Just as the Lebanese cherish their “Cedars of God,” olives are the pride of the Tunisian people. We are the world’s biggest exporters of Olive oil, and almost all of our farms are organic and non-irrigated, leaving us especially vulnerable to changes in rainfall and heat.
Welcome to Climate Blog!
This week, meet Eman Nighaoui, a passionate young writer from Tunisia, who has just joined our team at Climate Tracker.
Greetings from Tunisia!
My name is Eman Nighaoui, and 2020 has been tough for us all hasn’t it?
This year Tunisia’s weather has become more erratic than ever. For me, it’s a relatively small issue. My pomegranate tree died this year because of the weather, and it broke my heart. But for our fisherman, where the hot weather brings storm surges and higher winds, the number of fishing days each year has shifted from 6 months to 60 days.
For our farmers and their famous olive trees, I fear they might soon see the same fate of my pomegranate. Just as the Lebanese cherish their “Cedars of God,” olives are the pride of the Tunisian people. We are the world’s biggest exporters of Olive oil, and almost all of our farms are organic and non-irrigated, leaving us especially vulnerable to changes in rainfall and heat. In February, the drought in some of our poorer regions was so bad, that our minister of religious affairs asked all Imams to “pray for rain”.
Unfortunately, their prayers were unanswered, and our Olive oil production is down by64% this year.
What gives me some hope is that in a year of drought, emerging group Youth for Climate has had a fruitful year. Recently they created an online series called “Climate Rebillioun” to spur on the discussion on climate change, and have recently organised their online Climate Strike; with youth across Tunisia sharing their photos.
I just joined Climate Tracker this month, and hope next year I can connect with many more young Arabic journalists across the MENA region. Lina Yassin and I have a dream to create our own Arabic Climate Tracker site next year. We want to create the most vibrant Arabic language climate journalism community in the world.
If you’d like to help us build it, please reach out!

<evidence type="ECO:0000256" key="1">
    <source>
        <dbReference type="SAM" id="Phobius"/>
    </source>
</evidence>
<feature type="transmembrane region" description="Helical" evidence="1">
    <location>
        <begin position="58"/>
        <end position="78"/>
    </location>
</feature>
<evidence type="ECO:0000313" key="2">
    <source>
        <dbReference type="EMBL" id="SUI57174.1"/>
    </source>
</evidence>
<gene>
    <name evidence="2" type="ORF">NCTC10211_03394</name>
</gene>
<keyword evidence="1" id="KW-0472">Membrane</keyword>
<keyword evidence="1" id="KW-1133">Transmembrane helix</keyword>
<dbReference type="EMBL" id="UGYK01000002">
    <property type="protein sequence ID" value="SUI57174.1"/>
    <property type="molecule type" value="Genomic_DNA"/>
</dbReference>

To Read: What is the Climate Action Summit?
The Climate Action Summit is over. Some 70 Heads of Government, along with local and city leaders, and heads of major businesses, have delivered a series of new measures, policies and plans, aimed at making a big hollow in greenhouse gas emissions, and ensuring that the warming of the planet is limited to 1.5°C.
The number of states coming frontward with reinforced national climate plans (NDCs) grew remarkably today, with commitments covering some of the top emitters globally on display.
The UK, which is organizing next year’s UN Climate Conference, declared that it aims to cut emissions by 68%, compared to 1990 levels, within the next five years, and the European Union bloc committed to a 55% cut over the same time dated.
At least 24 states announced new pledges, strategies or plans to reach carbon neutrality, and several states set out how they are going even more, with resolute dates to reach net-zero: Finland by 2035, Austria by 2040 and Sweden by 2045.
Pakistan declared that its sparring plans for new coal power plants, India will soon more than double its renewable energy target, and China committed to increasing the share of non-fossil fuel in primary energy consumption to around 25% by 2030.
About Zulker Naeen
- Few corals can recover from bleaching during long aquatic heatwaves
- Earth is even closer to 1.5°C of global warming
- Marine life harmed most by plastic in Florida
- What is the Climate Action Summit?
- Bangladesh fears a drop in foreign direct investment due to RCEP
If you have any questions, comments or want to get involved, email Zulker Naeen at email@example.com – that’s me. I’d love to hear from you. And if you’ve been forwarded this email and liked what you saw, why not subscribe?